Han Bi-ya

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Han Bi-ya
Born Han In-soon (한인순)
(1958-06-26) 26 June 1958 (age 59)
Seoul, South Korea
Nationality South Korean
Education Master's degree
Alma mater Tufts University
University of Utah
Hongik University
Occupation Activist, writer
Employer World Vision
Home town Seoul, South Korea
Korean name
Hangul 한비야
Hanja
Revised Romanization Han Bi-ya
McCune–Reischauer Han Pi-ya
Notes

Han Bi-ya (Hangul한비야; born 26 June 1958 in Seoul, South Korea) is a celebrated Korean travel writer, relief worker and poverty reduction, refugee advocate. She has published a number of best-selling travel books and lead the Emergency Relief Team for World Vision Korea. She is one of the top celebrities of impact in South Korea according to Hankyoreh and one of the most respected Koreans in a 2009 poll of university students.[4] In August 2009, she stopped to work in World Vision to study the theories concerning humanitarian work and support at Tufts University's Friedman School of Nutrition Science and Policy.[5]

Biography[edit]

Education[edit]

Han Bi-ya attended Seungeui Girls' High School (숭의여자고등학교) in Seoul. She studied English literature at Hongik University and completed graduate studies at the University of Utah. Now she is studying at the Fletcher School of Law and Diplomacy, Tufts University.[6]

Travels[edit]

Han Bi-ya first became known for her travel books. She wrote a four-volume best seller, Daughter of the Wind: Three and a Half Times Around the Globe on Foot, an account of her seven-year (1993–1999) travels around the world. Han had quit a profitable and high-status job at Burson-Marsteller, a global public relations and communications firm, and jumped into what she liked most.[7]

Han explored the world, especially many isolated regions, alone and on foot, rarely taking flights. Also, her explorations were not like ordinary trips in that she actually stayed in local people’s home as many times as possible and truly experienced the local culture. In some countries like Afghanistan, it is sometimes very difficult and dangerous, especially for a woman, to talk to a local man and stay in his home. In the book, Han states that she put herself in hazardous situations and was fortunate to survive. These adventurous and vivid stories fascinate readers.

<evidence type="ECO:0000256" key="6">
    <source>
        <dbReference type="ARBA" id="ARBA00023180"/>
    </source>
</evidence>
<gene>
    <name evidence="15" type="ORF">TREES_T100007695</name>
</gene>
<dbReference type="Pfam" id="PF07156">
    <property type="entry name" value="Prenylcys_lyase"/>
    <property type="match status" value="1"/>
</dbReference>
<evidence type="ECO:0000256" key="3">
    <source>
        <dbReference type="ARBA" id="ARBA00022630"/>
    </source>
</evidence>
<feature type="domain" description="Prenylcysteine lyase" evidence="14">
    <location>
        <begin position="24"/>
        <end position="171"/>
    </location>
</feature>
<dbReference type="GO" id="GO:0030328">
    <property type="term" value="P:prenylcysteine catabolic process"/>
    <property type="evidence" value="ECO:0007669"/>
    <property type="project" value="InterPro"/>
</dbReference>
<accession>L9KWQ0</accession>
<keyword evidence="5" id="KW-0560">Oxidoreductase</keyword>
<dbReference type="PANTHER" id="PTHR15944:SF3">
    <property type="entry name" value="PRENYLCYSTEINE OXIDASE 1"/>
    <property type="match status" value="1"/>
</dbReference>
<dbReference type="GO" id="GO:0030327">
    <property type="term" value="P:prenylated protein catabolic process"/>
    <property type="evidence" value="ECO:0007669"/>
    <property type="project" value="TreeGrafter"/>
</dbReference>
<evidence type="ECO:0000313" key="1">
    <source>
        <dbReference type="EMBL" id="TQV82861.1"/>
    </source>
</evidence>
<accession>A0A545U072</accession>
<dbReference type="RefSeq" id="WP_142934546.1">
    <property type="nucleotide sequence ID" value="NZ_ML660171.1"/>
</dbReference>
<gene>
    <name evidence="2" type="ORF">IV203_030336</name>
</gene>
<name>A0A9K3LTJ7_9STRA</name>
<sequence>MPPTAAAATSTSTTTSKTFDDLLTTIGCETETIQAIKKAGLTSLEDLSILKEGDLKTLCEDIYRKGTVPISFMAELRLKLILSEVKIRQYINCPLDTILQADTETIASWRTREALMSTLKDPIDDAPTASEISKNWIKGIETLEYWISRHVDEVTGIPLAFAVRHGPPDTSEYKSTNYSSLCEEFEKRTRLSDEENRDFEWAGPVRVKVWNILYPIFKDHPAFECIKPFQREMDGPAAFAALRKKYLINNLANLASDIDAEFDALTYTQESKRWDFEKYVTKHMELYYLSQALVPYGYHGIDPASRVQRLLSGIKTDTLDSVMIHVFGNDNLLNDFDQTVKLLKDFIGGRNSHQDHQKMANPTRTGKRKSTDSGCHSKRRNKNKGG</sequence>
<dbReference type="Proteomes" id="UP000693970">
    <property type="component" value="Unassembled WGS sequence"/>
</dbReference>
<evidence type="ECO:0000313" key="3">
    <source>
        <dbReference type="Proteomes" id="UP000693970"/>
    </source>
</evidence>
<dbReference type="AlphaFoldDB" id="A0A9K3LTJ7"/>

Her travel inspired her to devote her life to helping refugees as a volunteer worker. During her ventures to the world, Han Bi-ya experienced the awakening moment. She realized that the world is not a Global Village, but a "Global House".[8]

However, Han Bi-ya has said that she would no longer travel, even though travel led her to discover the meaning of her life. She received enough joy from travel and now something else makes her heart beat, helping refugees.[9]

Emergency relief works[edit]

Han Bi-ya has been a World Vision Korea Emergency Relief Team Leader since 2001 to stop her work by August 2009 for studying humanitarian supports and relief[10] and has been promoting international awareness of the world's refugee crises. She has been active in Asia, Africa, Middle East, Eastern Europe, Central and South America. Han Bi-ya said that her refugee relief activities have helped her realize the urgent need to develop diverse mechanisms for preventing wars and conflicts around the world. She hopes she can come up with an idea to deal with international affairs in the future through the experiences in relief activities.

Her book, March to the World, Off the Map explains several sadness and smiles upon her work around the world. Recently, she appeared on one TV show to explain her joy and life of work. At the show, she became the first person to explain the ceremony of circumcision to viewers of Korea, held widely in Africa as a rite of passage.

Inspiration[edit]

Han Bi-ya has said that “The happiest person is someone who is on the spot, doing what he or she really wants to do and braveness comes when you don't have fear in trying something, and the degree of braveness varies according to how eagerly you wish to do it. If you find a thing which you think you can die for, nothing can stop you.”[11]

Han Bi-ya added that she followed her own "timetable for life," without comparing it with others. She tries whatever she likes at any age.

Han Bi-ya has been a very influential and heroic figure for young people in Korea. Many young women have started to go on backpacking trips, following her routes.[12]

Han gives a valuable lesson to the young on helping others in the world, and making a better world together. Listening about her or reading her books, many young Koreans learn to venture and expand their lives to the world, and use their abilities for the world.

Bibliography[edit]

  • March to the World, Off the Map (2005)
  • Travel to China of Han Biya (2001)
  • Daughter of the Wind, Three and a Half Times Around the Globe on Foot (2000)
    • Volume 1 - Africa, the Middle East, Central Asia
    • Volume 2 - Central and South America, Alaska
    • Volume 3 - Indochina peninsula, South Asia
    • Volume 4 - Mongolia, China, Tibet
  • Daughter of the Wind, A journey round Korea (1999)

Awards[edit]

  • Youth Leader in Korea (YWCA), 2004[13]
  • One of the “100 people brightening the world” (Korea Green Foundation)

See also[edit]

References[edit]

External links[edit]